Resilience Reinforced: Architectural precast concrete systems addressing the regional water infrastructure challenges.

Fall 2019. Open to graduate students only.

Lead Instructor: Kentaro Tsubaki, AIA, Associate Dean for Academics, Favrot Associate Professor of Architecture

Through design investigations, this Research Studio examines the potential of precast concrete systems and advanced fabrication technology to address stormwater runoffs at two urban scales. At the street scale, paving and rain-garden systems will introduce students to water management infrastructure and aesthetically appealing precast paving systems. At the neighborhood scale, linear-park design will introduce students to complex water management challenges and provide opportunities to speculate on advanced precast systems as solutions.

Contemporary Architecture in Historic Contexts: The Case of Magazine Street in New Orleans.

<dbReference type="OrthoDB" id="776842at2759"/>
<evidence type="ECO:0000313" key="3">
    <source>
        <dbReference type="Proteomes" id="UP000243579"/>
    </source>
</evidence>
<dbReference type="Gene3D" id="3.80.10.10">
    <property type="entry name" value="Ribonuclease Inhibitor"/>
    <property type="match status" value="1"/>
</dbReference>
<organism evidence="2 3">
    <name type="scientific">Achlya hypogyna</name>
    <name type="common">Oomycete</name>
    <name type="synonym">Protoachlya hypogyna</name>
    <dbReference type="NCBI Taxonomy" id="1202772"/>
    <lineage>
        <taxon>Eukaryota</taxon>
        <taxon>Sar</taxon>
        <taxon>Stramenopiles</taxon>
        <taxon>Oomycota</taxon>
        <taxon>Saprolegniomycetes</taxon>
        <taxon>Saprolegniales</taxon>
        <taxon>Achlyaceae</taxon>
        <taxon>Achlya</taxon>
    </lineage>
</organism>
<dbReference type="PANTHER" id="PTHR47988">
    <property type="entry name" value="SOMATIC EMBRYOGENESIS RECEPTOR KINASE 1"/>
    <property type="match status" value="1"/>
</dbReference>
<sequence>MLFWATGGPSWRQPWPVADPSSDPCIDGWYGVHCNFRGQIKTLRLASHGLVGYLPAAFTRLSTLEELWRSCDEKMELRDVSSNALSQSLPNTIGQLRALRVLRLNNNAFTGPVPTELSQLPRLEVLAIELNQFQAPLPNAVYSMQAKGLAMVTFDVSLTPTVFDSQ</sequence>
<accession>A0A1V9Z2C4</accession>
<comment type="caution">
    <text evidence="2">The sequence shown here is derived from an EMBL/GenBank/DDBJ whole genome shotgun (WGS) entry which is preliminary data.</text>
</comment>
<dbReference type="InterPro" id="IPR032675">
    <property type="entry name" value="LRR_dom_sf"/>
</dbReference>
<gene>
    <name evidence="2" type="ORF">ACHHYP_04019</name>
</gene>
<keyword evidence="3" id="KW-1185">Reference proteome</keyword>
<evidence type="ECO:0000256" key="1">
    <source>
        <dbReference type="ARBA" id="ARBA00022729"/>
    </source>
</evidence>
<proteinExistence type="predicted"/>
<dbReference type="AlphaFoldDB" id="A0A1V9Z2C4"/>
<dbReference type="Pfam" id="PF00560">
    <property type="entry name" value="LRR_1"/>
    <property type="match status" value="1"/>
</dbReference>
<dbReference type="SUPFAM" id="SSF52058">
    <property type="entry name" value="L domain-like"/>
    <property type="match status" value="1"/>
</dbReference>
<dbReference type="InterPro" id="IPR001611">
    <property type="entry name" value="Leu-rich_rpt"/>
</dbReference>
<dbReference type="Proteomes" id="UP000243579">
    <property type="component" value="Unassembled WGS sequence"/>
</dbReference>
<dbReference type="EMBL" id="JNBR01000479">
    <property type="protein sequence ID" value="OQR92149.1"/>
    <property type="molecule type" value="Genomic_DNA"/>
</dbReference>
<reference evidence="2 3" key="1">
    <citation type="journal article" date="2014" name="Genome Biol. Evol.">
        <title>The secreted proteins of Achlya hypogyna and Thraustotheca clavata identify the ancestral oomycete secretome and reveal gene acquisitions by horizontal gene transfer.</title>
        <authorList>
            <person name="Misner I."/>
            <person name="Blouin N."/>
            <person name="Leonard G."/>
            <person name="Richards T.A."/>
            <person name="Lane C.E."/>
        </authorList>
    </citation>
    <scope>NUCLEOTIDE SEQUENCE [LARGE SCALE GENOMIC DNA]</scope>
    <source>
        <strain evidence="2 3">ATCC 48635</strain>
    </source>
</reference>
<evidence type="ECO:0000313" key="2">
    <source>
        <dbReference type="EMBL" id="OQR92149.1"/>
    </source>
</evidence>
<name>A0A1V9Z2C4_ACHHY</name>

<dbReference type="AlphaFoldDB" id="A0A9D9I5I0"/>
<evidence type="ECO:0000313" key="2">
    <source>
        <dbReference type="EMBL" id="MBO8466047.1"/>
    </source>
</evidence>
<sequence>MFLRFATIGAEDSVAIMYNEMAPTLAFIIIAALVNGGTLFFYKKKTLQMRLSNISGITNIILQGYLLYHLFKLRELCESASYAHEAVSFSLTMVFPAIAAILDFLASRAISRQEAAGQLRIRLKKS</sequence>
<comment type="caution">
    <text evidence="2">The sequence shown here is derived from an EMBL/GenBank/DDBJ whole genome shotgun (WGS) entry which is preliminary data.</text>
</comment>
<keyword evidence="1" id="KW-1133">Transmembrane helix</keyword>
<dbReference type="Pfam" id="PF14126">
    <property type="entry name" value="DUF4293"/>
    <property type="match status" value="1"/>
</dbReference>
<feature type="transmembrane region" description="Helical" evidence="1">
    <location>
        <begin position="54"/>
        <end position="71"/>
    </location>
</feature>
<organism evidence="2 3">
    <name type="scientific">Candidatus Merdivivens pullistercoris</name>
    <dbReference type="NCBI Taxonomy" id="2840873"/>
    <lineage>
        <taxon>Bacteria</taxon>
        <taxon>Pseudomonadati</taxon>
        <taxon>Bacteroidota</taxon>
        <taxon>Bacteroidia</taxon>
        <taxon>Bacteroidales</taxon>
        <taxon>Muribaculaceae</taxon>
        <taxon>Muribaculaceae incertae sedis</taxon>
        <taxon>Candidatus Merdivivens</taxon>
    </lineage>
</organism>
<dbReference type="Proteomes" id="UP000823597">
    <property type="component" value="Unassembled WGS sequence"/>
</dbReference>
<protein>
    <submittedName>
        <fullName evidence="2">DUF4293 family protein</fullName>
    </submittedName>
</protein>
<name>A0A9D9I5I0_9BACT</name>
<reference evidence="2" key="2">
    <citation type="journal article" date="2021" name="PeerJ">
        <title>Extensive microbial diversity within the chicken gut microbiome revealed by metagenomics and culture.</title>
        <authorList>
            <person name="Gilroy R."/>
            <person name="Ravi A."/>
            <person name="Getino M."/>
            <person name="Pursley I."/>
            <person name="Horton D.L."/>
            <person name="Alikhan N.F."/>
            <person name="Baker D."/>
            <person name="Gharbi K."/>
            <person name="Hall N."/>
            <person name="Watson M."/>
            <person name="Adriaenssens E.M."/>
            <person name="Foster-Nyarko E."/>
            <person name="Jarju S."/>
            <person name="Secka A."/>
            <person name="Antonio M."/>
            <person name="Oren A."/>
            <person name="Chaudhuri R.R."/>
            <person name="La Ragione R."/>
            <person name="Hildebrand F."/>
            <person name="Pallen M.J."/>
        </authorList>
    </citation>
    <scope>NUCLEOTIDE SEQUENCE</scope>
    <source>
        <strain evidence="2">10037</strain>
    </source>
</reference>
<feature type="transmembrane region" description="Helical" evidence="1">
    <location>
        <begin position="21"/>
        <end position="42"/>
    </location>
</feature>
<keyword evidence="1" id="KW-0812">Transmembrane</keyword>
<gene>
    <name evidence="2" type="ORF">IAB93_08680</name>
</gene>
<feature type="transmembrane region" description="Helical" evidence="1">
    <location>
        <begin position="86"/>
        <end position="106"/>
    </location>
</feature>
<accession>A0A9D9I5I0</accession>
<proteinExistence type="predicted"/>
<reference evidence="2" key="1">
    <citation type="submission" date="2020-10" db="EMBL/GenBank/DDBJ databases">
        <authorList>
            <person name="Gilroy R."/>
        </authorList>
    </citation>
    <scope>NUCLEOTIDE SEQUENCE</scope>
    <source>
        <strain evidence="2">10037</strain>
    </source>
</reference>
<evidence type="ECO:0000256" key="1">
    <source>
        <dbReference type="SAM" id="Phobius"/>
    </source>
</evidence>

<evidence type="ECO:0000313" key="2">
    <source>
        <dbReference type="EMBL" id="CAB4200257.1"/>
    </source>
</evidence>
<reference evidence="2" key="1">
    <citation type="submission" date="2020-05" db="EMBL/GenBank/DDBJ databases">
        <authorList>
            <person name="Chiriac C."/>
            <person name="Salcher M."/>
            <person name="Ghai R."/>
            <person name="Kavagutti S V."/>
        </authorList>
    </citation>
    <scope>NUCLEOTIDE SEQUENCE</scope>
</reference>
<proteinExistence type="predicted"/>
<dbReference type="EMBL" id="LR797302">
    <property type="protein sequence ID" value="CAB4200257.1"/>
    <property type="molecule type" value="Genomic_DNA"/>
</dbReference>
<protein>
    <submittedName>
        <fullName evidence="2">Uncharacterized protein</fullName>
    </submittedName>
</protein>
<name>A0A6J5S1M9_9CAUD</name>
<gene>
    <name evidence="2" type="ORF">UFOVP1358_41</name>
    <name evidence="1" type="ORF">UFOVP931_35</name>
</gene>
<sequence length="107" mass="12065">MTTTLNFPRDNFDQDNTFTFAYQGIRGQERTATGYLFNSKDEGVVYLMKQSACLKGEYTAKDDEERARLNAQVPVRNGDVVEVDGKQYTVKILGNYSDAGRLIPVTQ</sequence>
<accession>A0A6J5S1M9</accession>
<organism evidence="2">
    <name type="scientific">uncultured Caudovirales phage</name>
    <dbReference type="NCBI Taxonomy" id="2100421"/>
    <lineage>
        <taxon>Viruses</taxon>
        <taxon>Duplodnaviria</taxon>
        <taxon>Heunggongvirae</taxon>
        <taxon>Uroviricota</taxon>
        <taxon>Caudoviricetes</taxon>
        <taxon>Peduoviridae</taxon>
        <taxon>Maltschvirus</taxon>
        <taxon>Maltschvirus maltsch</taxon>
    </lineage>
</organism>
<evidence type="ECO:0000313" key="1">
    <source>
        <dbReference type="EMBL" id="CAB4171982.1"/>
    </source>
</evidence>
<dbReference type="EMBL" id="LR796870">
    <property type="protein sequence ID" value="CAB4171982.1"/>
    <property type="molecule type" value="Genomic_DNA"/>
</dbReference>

Fall 2019. Open to undergraduate students only.

Lead Instructor: Ammar Eloueini, AIA, NCARB, Favrot V Professor of Architecture

How, as architects, can we think about the future of cities in a way that will preserve their historic character while responding to urgent social and environmental needs? This Research Studio will explore an alternative approach to issues of development in historical neighborhoods, where context is considered from geographic, cultural, political, and economic perspectives, and contemporary materials and techniques of construction are utilized. Magazine Street—an iconic pathway in New Orleans with a mix of commercial and residential structures that attracts tourists and residents alike—will serve as our study area. We will also study Magazine in comparison to other such iconic streets in the U.S. and abroad.

Toward a Civic Landscape.

Spring 2020. Open to undergraduate and graduate students.

Lead Instructor: Scott Bernhard, AIA, NCARB, Favrot III Associate Professor of Architecture